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The Major Differences between SSDs and HDDs

As technology progresses, it is only normal to expect that data storage becomes better and more efficient. However, taking that step from to make it even better might not be as easy as it seems. Although there has been enormous progress in how we can improve storage and transfer of data, it is not yet conclusive to make a complete switch over.

Using Less Power

Obviously it is better to use a disk that will consume less power, but does it really make it more efficient. In this case, yes, because an SSD not only uses less energy, it needs less to run, making it more energy-efficient all things considered. Moreover, because there are no mechanical moving parts in an SSD, there is no chance of frying anything if something might go wrong.

Faster Should Be Better

Being able to transfer data at a faster rate will be necessary for severs and bigger businesses, because they have to deal with large quantities. But, is an SSD really durable when you look at the speed it is using. Ultimately, the ability to be faster than a regular HDD will take its toll on the chipset, and it will make it deteriorate faster. Though, it is a problem that will soon be fixed, and while it is an issue to take into consideration, the average lifespan of an SSD will be more than three years, which is not bad at all.

Can It Take Some Damage?

Although HDDs are built to resist some level of shock and damage, they cannot withstand a lot of it. On the other hand, SSDs are built with no mechanical parts meaning that even if you have to transport them, you will not have to fear about losing any data. Furthermore, they will be able to take some damage and still work impeccably, or at least long enough while your transfer your most sensitive data.

Which Has More Space?

HDDs are for now in the lead because they offer more space. But, SSDs are catching up quite fast, and if you look at Samsung 850 evo, it is a prime example of how much storage technology has advanced in the last few years. But, it is not only about how much data it can hold, but also how fast it can transfer it. Regular HDDs are limited because of the old type of discs used in them. But, ultimately, price of the storage unit will determine which you will get for your next upgrade.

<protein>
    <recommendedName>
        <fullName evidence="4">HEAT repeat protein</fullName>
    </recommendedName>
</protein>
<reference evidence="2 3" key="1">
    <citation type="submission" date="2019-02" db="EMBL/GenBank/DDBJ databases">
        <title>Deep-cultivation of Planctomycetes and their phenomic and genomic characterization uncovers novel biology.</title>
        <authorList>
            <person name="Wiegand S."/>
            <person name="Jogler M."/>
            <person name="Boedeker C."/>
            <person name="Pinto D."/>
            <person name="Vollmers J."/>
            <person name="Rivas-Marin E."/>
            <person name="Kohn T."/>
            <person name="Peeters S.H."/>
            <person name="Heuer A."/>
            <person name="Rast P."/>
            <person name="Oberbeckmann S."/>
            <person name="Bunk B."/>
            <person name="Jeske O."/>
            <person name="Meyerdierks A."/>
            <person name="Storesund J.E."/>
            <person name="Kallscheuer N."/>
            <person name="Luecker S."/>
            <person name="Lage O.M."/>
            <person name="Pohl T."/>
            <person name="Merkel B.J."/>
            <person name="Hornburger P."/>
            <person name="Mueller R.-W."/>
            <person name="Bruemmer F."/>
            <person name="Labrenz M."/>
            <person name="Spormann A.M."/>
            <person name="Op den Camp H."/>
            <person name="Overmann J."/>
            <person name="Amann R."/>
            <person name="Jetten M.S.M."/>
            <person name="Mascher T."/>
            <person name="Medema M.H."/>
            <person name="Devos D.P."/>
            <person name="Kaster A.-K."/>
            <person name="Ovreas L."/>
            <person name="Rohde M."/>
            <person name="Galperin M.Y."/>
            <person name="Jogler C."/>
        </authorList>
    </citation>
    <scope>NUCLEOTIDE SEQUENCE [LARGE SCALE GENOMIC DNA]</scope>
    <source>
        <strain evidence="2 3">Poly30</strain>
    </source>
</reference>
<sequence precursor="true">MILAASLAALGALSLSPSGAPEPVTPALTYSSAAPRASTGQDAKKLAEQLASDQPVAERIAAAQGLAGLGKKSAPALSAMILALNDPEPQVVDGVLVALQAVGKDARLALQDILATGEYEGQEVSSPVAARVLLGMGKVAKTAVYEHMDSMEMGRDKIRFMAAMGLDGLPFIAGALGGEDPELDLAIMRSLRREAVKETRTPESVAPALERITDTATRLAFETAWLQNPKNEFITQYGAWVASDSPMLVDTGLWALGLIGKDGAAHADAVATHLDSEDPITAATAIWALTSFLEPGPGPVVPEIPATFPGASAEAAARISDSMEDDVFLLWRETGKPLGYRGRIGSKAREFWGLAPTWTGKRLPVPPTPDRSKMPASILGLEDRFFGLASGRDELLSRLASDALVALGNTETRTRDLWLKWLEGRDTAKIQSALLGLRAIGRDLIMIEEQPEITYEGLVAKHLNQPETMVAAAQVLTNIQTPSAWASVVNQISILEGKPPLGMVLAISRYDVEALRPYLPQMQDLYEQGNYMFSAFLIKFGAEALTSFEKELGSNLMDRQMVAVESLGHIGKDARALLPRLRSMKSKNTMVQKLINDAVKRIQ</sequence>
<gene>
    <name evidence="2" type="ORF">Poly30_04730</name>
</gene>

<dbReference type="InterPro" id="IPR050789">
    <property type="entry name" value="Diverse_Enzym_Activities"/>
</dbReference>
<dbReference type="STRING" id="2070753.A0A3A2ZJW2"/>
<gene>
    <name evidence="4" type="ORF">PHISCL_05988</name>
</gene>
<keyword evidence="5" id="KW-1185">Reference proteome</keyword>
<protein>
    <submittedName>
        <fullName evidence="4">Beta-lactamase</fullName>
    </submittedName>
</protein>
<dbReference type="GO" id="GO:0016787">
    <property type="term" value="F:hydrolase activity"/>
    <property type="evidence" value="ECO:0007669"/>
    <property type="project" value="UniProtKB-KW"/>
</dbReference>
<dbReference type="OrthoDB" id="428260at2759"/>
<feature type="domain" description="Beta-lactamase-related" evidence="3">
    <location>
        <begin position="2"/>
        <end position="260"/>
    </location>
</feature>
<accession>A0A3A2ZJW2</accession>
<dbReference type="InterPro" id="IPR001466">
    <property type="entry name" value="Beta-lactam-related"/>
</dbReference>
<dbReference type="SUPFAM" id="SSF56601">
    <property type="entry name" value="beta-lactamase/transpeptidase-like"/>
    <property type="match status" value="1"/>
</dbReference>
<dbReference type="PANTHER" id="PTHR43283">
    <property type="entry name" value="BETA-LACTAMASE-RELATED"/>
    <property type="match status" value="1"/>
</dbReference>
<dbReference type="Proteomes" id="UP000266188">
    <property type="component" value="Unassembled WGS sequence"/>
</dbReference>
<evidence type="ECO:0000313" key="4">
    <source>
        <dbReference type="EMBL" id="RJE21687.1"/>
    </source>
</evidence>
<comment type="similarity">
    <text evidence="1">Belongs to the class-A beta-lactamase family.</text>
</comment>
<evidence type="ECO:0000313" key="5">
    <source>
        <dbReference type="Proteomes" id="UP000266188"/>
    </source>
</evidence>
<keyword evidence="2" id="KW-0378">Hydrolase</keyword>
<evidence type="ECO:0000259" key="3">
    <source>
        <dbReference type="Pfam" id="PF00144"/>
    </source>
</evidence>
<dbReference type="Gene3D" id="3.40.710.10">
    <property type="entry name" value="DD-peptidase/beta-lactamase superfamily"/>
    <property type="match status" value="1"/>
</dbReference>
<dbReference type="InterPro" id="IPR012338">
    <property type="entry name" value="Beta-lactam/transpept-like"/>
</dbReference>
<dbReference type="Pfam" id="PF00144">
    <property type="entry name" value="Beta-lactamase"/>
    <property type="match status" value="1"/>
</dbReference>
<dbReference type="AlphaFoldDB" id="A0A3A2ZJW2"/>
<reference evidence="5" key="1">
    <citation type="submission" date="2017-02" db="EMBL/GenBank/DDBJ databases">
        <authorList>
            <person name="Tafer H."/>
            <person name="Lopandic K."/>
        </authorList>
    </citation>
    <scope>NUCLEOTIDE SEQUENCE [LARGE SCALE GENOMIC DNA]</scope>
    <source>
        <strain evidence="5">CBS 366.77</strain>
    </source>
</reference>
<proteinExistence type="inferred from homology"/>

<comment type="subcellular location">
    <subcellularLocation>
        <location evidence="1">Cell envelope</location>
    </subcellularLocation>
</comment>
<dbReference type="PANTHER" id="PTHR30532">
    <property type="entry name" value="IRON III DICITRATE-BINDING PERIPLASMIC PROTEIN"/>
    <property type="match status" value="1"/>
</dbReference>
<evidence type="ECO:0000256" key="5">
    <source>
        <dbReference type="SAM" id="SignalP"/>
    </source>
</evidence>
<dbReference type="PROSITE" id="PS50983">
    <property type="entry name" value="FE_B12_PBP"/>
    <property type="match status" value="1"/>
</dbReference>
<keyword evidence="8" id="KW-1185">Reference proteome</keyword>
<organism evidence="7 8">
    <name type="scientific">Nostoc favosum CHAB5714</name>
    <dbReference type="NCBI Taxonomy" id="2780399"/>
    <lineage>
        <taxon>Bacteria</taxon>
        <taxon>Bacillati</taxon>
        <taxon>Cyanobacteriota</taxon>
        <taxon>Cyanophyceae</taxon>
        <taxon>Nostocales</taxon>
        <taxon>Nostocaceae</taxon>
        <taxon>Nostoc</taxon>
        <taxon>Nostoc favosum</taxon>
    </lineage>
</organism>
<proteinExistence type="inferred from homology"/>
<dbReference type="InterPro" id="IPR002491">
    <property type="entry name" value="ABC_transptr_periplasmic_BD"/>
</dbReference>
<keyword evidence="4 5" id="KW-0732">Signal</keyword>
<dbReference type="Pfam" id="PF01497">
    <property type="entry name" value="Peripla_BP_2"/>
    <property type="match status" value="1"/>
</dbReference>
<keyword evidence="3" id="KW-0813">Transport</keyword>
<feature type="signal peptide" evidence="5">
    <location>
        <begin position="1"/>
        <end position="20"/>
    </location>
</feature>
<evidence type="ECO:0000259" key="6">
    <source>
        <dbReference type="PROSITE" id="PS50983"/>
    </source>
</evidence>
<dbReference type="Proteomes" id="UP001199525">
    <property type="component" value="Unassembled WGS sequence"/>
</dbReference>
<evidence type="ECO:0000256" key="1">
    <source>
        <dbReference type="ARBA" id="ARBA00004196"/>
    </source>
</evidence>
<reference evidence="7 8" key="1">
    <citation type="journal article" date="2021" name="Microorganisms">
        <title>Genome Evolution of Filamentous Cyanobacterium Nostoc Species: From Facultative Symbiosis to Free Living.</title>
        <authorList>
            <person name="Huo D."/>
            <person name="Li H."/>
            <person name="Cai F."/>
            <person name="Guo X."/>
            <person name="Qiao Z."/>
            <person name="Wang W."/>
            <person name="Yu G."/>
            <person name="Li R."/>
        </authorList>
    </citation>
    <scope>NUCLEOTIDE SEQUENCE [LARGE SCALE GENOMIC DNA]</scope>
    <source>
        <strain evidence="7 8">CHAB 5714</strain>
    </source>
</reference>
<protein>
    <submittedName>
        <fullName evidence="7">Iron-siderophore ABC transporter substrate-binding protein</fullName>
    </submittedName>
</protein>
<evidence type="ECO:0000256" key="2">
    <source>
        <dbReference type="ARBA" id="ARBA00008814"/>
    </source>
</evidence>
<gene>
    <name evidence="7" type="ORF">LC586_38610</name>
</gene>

Less Heat to Deal With

Seeing as SSDs are using less energy, it translates to heating up less as well. Thus, your overall computing rig will be cooler as well. This is great news for laptop users, as they will see a decrease in temperatures, meaning that their system will not overheat anytime soon. On the other hand, a cooler storage unit means that there is less of a chance of anything bad and unexpected happening and losing all your files.

Although it is pointing towards SSDs being a better choice, they are still in their infant phase, with a lot of room for improvement and untapped potential.  However, even if you make the switch now, you will notice immediate improvements in speed and data handling that will boost your efficiency. But, do not expect miracles, because storage drives can offer you only as much. The biggest turn down for anyone deciding between an SSD and an HDD is the price gap, and for now it seems that the majority favors buying a cheaper HDD.

Diana Smith

Diana Smith is a full time mom of two beautiful girls interested in topics related to health and alternative medicine. In her free time she enjoys exercising and preparing healthy meals for her family.

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